Erdogan Berates French Journalist Over ‘Syria-Bound Arms’ Question
President of Turkey slammed a French journalist over a question about allegations that the Turkish intelligence sent weapons-loaded trucks to warring sides in Syria, accusing him of speaking with “FETO words.”
President Recep Tayyip Erdogan told the journalist he was talking like a member of an outlawed group blamed for last year´s failed coup in Turkey.
At a joint press conference with French President Emmanuel Macron after their talks in Paris, the reporter asked the Turkish leader about a story from 2015 in the Cumhuriyet newspaper which allegedly proved Turkey had sent weapons to Syria.
The Turkish leader has always pinned the scandal on the exiled U.S.-based preacher Fethullah Gulen.
Turkey blames Mr. Gulen for the 2016 failed coup and accuses him of running a group called the Fethullah Terror Organisation (FETO). Cleric Gulen denies the charges.
“Those are the words of FETO. You should learn not to speak with the words of FETO,” Mr. Erdogan told the journalist after asking him to repeat the question.
The journalist could be heard insisting in French: “I am speaking as a journalist!”
“When you ask your questions, be careful on this point. And do not speak with the words of another,” warned the Turkish leader.
“And I want you to know, you do not have someone before you who will easily swallow this,” Mr. Erdogan added.
The issue had first erupted in January 2014 when prosecutors in southern Turkey uncovered trucks heading to Syria that they said were National Intelligence Organisation (MIT) vehicles stuffed with arms.
Ankara later charged those involved in the probe with the membership of the Gulen movement.
“Those who carried out those operations were Gulenist prosecutors. Now they are in prison,” said President Erdogan icily.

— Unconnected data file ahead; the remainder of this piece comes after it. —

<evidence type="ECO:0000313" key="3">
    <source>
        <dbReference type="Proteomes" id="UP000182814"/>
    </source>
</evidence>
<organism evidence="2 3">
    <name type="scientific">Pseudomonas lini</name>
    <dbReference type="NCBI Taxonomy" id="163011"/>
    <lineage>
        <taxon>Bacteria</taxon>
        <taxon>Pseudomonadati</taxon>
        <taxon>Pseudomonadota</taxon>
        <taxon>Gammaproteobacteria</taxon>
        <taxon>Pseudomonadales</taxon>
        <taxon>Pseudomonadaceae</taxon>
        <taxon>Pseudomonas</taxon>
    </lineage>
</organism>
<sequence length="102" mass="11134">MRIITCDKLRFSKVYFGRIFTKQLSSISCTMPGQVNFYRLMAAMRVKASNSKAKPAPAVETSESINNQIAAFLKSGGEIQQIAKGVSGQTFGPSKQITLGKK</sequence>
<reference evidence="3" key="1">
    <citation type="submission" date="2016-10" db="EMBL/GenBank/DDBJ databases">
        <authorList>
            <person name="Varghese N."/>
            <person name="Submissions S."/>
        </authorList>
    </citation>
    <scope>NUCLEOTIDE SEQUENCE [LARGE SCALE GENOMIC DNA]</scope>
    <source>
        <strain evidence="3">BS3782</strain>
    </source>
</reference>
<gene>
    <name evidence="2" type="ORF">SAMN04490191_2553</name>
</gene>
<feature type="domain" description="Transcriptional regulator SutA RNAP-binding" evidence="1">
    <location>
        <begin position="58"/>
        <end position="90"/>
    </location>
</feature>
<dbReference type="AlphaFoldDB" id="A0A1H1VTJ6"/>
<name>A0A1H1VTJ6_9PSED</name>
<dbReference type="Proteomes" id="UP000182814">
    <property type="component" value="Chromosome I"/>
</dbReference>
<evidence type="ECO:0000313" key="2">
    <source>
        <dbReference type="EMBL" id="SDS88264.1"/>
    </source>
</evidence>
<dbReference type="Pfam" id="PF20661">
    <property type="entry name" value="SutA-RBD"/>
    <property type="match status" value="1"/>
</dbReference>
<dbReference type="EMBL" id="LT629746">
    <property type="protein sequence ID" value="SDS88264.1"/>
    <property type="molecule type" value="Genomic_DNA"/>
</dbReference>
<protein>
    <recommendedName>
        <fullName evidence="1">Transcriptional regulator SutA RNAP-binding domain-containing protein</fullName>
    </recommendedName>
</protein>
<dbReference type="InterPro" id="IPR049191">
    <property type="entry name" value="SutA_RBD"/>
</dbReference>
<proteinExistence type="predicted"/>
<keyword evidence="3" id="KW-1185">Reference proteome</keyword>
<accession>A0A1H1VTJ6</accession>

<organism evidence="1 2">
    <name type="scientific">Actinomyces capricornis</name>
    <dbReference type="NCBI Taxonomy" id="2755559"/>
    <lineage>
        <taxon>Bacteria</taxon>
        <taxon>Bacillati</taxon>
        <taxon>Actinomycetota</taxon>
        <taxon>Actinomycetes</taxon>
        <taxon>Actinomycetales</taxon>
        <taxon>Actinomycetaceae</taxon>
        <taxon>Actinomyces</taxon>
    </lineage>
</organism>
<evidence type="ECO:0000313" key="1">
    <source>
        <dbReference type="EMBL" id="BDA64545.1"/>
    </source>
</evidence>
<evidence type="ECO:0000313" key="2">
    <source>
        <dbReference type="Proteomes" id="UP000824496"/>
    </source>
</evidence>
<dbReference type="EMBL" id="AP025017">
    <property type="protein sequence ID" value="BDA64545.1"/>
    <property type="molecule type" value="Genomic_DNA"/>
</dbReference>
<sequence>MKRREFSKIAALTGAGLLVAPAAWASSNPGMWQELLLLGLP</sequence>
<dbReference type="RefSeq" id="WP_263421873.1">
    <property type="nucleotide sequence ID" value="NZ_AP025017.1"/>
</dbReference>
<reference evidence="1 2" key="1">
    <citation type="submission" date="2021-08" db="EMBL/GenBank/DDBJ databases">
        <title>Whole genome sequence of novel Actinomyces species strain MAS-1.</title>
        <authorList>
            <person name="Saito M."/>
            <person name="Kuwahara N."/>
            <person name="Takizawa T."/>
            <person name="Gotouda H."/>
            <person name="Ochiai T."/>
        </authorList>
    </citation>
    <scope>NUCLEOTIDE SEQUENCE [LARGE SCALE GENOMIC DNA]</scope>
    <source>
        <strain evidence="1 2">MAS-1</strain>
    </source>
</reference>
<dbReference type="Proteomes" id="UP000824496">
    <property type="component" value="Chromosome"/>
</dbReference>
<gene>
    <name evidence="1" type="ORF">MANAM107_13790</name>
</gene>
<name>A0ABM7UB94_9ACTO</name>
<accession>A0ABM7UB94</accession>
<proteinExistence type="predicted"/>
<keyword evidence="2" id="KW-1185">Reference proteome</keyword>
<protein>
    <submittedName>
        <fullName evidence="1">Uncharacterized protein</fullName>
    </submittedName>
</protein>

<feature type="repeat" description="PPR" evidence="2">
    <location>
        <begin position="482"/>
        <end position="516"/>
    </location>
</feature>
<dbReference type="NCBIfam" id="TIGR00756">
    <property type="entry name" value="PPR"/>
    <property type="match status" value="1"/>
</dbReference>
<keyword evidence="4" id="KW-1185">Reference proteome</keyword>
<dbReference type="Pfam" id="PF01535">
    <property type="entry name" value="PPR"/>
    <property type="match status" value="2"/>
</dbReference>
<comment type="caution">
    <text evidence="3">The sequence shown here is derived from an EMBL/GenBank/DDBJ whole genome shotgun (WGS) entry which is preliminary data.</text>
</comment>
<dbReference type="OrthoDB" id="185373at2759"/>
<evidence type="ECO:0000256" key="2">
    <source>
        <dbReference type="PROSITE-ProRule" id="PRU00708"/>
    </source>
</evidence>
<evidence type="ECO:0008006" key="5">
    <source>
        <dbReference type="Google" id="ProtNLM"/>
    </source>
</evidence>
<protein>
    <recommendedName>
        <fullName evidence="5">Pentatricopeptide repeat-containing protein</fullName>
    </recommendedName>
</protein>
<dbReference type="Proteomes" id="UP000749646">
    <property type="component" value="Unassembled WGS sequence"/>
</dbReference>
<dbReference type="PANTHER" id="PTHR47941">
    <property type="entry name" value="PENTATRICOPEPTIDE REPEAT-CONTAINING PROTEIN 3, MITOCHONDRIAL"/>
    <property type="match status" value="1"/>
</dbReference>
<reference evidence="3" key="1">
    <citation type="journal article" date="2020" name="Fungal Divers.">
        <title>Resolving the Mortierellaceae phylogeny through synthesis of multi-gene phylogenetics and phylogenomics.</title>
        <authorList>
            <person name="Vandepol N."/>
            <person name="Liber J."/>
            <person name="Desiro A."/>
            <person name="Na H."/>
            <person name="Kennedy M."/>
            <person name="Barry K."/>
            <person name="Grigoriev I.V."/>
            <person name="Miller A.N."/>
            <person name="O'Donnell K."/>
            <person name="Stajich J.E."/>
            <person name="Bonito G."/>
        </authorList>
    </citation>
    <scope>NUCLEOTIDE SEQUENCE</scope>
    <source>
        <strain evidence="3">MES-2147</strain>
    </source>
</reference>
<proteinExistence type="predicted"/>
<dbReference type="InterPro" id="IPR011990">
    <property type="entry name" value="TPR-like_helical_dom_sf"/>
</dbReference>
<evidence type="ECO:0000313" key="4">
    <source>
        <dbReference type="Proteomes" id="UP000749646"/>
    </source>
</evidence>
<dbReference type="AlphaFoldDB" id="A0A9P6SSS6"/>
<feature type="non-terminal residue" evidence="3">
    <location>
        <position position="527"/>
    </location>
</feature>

In an apparent reference to American arms supplies to Syrian Kurdish militia that has angered Turkey, he added, “You ask me that question but why don´t you ask why the United States sent 4,000 trucks loaded with arms to Syria?”
“You are a journalist, right? You should have looked into that as well.”
Without confirming the incident, Mr. Erdogan said that the MIT had “every right” to carry out its operations.
‘Terror Has Gardeners’
Earlier the Turkish president had said terror was not formed by itself. “Terror and terrorists have gardeners. These gardeners are those seen as ´thinkers.´
He said “these people” nurture terror with newspaper columns “and one day, you will find, these people will be revealed as terrorists.”
President Erdogan´s trip to Paris to meet with his French counterpart Macron was his most important bilateral visit to an EU state since the failed putsch. It was overshadowed by questions about press freedom.
The P24 press freedom group says there are 151 journalists behind bars in Turkey, most of whom were arrested under the state of emergency in place since July 2016.
The issue was raised at the talks, with President Macron telling Mr. Erdogan to “respect the rule of law”.
The Cumhuriyet story resulted in its then editor-in-chief Can Dundar being handed a five-year and 10-month jail term for divulging state secrets. He later fled Turkey.